It was great being a student. We had Internet in 1992, Cool hardware, a fantastic library, and lots of spare time. There just happened to be all the smaller annoyances like lectures, coursework, exams, and the like. I did manage to find time for all of this and in particular focus on this great thing called the internet. My master plan was to work up a cool business, move to the Caribbean and get rich.

When I discovered a new executable /usr/local/bin/mosaic I ran it to see what the hell it was. It changed my life. I was instantly addicted to the web. The only thing was that at that time I looked at it as nothing but a big hypertext database.

I wanted to create databases, sell stuff and allow people to talk together just like in newsgroups. By 1993 I had started down the path of creating an internet-based multimedia database browser for just this purpose. Mercifully after half a year or so my advisor told me I should read up on this new thing called CGI and a language called Perl. Within a week, I scrapped all my old code and began work on the CGI version of my tourist information database for the British Virgin Islands (you see all part of the master plan).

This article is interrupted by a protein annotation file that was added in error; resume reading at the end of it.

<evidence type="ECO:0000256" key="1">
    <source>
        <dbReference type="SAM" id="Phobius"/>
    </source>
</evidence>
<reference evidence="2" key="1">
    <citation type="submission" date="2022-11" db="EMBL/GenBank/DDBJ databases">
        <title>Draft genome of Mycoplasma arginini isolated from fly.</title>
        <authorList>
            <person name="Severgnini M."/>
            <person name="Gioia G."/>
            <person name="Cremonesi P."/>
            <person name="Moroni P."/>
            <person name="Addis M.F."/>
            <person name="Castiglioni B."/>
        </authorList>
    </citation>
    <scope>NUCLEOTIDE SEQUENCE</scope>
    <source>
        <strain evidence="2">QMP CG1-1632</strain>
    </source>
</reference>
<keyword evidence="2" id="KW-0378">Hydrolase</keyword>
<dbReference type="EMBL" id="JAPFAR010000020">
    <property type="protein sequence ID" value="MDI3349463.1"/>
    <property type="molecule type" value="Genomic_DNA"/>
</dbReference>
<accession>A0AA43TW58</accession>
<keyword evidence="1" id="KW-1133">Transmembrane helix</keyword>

The first version was hosted on my university’s NCSA httpd web server. This was later migrated to the first beta test version of Apache. The first web-based version of IMDB ran on the same server, which was all very exciting. Unhappy with the two web forum applications I had discovered at that time, I also wrote CaribTalk, which later became TravelTalk . I created my own perl framework where I created customized sites for each island and partnered with local publishers.

My master plan was succeeding. I received a prize at graduation for the most innovative final year project and I managed to work a partnership deal with the British Virgin Islands tourist magazine Welcome to help fund my move to the Islands and provide me with sales support there.

Off to the Caribbean